The 27-year-old climber got away in the breakaway on the Aspen circuit, and frustrated his breakaway companions, in particular Ben Jacques-Maynes and Matt Cooke (Jamis-Hagens Berman), but winning the first two mountain sprints. But his chances of moving into the mountains jersey faded after Jacques-Maynes got away, and then faded even further on the stages to Crested Butte and Monarch Mountain.
His goal coming into the race was to place high on the general classification, but now in 28th place at 14:34 from race leader Tejay van Garderen (BMC), Norris said he's hoping that he's lost enough time that he can try for a stage win on Friday's fifth stage to Breckenridge.
Was it a gamble to go out so hard on the first stage when racing at 2600m? In retrospect, Norris said that maybe it wasn't the best idea.
"Normally the first day of a Tour is not that good for me, but I felt good," he said. "I didn't think it was a bad move to be up the road, and out of trouble. It looked like it was pretty hard in the bunch as well. I don't think anyone had an easy day.
"It was one of those things, we needed to have someone in there, and I was just in a position where i could go with the move. It probably wasn't what I was planning to do."
After Crested Butte, Norris was only 1:23 behind in 19th place, but the effort from the first day took its toll, and he ended the race in the second peloton, almost 13 minutes down on the stage winner Van Garderen.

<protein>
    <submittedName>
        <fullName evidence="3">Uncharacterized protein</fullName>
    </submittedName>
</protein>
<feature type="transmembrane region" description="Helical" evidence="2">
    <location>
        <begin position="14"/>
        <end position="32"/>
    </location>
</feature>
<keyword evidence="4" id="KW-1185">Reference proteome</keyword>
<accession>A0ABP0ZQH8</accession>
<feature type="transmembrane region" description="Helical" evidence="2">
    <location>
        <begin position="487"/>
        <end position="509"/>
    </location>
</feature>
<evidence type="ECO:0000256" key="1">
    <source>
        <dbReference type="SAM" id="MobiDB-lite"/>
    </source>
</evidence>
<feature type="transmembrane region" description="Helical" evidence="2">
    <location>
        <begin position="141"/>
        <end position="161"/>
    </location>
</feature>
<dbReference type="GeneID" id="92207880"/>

Norris, 10th overall in the Tour of Utah, is still feeling good and looking for an opportunity when stage 5 heads up the Hoosier Pass to 11,539ft before heading down and over the Boreas Pass Road climb to Breckenridge.
"I've lost enough time that hopefully if I'm away, they won't chase."
Laura Weislo has been with Cyclingnews since 2006 after making a switch from a career in science. As Deputy Editor, she coordinates coverage for North American events and global news. A swimmer in her younger days, Laura made the change to cycling later in life, but was immediately swept up by a huge passion for the sport. Riding for fitness quickly gave way to the competitive urge, and a decade of racing later she can look back on a number of high profile races and say with confidence, "I started". While her racing days are over for the most part, she continues to dabble in cyclo-cross and competing against fellow pathletes on the greenways of Raleigh, North Carolina.
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